My mom is a very wise woman. As a kid, I loved to talk (still do). In school, I always did well academically but my report cards never failed to note my passion for vigorously exercising my vocal chords on a near – constant basis. One day Mom sat me down and said: “Robin, you were given two ears and one mouth for a reason: to listen twice as much as you speak.” Brilliant point (still working on it though).
Listening intently to someone is one of the best ways I know of to honor that person and forge a deep human connection. When you listen to someone – not just with your mind but with every fiber of your being – it sends them a message: “I value what you have to say, and I’m humble enough to listen to your words.” So few of us are really good at listening. I’ll sit down next to someone on an airplane, at the start of a six – hour flight, and they’ll still be talking by the time we land – without having even asked me my name or where I’m from or what I do or the books I’ve read. Tells me not only that they lack what scientists call “sensory acuity” (an ability to pay attention to the cues around them) but that they were probably not given much listening as kids. Most people’s idea of listening is waiting until the other person has finished speaking before answering. And the sad fact is that while one person is talking, most of us are rehearsing our replies.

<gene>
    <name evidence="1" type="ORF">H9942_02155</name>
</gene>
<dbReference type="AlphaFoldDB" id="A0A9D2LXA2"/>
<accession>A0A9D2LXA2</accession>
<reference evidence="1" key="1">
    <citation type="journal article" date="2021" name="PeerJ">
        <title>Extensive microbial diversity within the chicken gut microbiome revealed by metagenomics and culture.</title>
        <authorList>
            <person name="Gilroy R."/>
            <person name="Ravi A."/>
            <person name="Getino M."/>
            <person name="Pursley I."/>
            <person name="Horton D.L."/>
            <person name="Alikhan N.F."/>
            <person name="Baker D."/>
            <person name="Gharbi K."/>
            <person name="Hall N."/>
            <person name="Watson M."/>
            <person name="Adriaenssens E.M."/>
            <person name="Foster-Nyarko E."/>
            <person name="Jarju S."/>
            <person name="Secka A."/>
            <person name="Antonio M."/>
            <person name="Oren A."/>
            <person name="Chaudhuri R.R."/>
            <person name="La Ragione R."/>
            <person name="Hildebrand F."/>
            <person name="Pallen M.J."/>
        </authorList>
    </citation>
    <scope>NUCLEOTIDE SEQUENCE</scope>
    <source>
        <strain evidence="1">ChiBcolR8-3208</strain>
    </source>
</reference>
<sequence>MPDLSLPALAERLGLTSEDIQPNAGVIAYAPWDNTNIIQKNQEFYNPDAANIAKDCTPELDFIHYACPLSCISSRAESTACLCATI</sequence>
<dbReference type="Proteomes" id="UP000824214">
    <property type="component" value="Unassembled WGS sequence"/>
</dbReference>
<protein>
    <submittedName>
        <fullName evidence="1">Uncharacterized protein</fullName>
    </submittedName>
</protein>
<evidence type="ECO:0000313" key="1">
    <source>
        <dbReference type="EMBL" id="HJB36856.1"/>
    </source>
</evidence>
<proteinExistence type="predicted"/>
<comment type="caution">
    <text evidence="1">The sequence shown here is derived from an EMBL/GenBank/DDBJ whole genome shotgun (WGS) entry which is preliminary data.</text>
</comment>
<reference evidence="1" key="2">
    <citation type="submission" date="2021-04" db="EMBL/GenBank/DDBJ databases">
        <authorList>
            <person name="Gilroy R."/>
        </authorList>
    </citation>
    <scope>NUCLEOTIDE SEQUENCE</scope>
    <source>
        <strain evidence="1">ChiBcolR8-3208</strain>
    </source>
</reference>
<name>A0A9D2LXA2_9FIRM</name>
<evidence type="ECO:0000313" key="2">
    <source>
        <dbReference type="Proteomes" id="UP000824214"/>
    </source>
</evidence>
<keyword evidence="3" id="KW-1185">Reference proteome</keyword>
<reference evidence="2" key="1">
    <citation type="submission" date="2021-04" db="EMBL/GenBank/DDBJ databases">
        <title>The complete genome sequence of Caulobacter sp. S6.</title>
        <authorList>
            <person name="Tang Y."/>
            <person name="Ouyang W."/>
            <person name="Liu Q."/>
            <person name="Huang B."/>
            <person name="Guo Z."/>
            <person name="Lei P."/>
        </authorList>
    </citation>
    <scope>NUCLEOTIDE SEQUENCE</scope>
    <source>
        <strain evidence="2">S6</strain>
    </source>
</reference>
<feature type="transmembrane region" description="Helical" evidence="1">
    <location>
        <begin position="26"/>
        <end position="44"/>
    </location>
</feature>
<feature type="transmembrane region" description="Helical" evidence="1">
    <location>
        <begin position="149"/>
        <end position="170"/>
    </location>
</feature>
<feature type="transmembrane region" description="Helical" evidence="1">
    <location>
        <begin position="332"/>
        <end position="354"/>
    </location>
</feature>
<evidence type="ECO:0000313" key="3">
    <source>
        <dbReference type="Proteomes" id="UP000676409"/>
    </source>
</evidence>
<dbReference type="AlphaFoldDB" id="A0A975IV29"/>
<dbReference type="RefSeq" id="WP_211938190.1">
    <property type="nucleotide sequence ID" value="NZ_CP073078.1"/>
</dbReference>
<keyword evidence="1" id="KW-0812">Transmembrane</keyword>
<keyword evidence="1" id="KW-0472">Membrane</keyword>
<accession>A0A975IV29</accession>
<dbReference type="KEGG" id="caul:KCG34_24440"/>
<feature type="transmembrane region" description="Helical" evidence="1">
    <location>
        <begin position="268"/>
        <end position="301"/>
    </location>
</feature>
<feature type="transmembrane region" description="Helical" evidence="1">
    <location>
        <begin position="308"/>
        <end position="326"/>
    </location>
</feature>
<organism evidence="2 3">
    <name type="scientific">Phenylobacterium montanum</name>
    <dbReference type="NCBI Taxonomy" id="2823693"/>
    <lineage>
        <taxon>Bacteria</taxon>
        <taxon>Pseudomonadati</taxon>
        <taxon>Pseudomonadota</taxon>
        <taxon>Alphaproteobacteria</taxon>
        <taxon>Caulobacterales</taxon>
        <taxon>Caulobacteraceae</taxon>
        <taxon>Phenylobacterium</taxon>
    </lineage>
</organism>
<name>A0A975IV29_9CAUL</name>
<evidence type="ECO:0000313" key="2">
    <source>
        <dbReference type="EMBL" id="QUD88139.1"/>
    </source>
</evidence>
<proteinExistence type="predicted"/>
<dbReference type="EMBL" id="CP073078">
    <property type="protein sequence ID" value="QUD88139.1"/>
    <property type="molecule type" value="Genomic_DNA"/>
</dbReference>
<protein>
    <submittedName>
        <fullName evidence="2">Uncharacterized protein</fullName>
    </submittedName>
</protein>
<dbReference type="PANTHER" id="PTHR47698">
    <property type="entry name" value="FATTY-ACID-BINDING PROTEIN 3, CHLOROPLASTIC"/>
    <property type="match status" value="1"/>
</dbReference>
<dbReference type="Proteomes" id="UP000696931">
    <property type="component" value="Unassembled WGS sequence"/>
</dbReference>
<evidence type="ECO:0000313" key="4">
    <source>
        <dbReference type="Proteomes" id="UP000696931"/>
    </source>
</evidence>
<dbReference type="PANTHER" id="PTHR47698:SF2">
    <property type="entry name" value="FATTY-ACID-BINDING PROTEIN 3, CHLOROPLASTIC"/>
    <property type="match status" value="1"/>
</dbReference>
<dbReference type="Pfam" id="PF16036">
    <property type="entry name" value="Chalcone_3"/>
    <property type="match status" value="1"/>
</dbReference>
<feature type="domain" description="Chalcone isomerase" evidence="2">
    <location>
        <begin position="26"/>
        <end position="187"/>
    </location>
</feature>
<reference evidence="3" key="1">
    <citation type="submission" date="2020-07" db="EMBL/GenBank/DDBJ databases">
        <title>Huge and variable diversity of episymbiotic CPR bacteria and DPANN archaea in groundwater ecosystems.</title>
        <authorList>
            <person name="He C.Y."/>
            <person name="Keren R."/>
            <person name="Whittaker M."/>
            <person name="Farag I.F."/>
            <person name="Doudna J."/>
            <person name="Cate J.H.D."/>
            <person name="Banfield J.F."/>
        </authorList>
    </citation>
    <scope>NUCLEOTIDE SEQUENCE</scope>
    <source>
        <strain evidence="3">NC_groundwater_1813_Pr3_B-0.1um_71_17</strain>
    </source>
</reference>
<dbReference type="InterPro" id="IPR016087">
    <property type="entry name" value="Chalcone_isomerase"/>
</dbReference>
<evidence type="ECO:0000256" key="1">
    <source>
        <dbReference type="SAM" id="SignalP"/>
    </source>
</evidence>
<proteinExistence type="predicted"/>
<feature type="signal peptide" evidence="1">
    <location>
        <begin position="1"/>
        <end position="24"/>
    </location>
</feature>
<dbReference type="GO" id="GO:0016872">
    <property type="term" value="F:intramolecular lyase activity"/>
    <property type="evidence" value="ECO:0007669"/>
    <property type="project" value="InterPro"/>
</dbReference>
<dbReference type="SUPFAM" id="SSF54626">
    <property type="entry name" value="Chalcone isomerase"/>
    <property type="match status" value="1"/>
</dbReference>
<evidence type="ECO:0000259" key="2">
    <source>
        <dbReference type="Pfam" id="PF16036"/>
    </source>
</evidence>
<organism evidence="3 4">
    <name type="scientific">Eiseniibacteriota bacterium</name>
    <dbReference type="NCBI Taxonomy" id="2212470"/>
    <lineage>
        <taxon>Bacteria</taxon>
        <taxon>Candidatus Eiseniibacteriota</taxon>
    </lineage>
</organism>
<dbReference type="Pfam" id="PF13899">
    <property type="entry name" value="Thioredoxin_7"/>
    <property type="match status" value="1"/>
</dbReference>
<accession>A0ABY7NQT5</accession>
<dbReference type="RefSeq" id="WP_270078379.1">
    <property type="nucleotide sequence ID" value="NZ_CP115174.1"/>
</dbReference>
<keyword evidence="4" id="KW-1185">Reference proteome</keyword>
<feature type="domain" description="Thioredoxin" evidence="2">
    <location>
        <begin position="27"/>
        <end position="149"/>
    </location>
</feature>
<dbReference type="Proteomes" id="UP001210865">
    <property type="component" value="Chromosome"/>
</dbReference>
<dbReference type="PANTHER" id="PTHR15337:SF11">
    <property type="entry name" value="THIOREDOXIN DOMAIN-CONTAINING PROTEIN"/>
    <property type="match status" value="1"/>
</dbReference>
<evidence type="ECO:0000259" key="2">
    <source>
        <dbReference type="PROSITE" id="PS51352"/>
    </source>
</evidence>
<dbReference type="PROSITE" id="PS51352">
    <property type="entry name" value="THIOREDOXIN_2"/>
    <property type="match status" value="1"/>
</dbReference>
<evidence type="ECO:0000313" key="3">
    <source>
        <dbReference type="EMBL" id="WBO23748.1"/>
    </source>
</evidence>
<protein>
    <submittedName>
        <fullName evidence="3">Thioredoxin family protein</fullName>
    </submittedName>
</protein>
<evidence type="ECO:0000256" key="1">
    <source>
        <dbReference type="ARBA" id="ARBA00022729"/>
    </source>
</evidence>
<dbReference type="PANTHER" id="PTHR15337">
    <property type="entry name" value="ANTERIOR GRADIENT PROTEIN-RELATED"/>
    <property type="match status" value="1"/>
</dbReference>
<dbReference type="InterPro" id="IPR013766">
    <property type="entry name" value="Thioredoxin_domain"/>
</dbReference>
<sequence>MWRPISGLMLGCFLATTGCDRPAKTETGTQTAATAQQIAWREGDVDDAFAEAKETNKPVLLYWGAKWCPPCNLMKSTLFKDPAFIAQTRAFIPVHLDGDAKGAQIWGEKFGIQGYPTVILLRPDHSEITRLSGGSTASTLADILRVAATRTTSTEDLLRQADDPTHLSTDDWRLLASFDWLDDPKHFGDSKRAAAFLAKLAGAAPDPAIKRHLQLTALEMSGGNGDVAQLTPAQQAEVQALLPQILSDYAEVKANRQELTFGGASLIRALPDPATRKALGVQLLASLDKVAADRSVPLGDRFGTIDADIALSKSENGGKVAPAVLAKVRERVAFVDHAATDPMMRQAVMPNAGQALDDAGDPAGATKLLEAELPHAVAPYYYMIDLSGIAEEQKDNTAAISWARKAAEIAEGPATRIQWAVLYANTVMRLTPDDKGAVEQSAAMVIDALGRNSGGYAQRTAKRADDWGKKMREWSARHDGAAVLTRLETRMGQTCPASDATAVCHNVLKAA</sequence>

Listening intently to someone is one of the best ways I know of to honor that person and forge a deep human connection New York attorney general Eliot Spitzer has a line that I love: “Never talk when you can nod.” Your effectiveness as a businessperson, as a family member and as a human being will absolutely soar if you get this one right. Listen twice as much as you speak. Become a world – class listener. Get wildly interested in what others have to say to you. And just watch how people respond. They’ll fall in love with you. Quickly.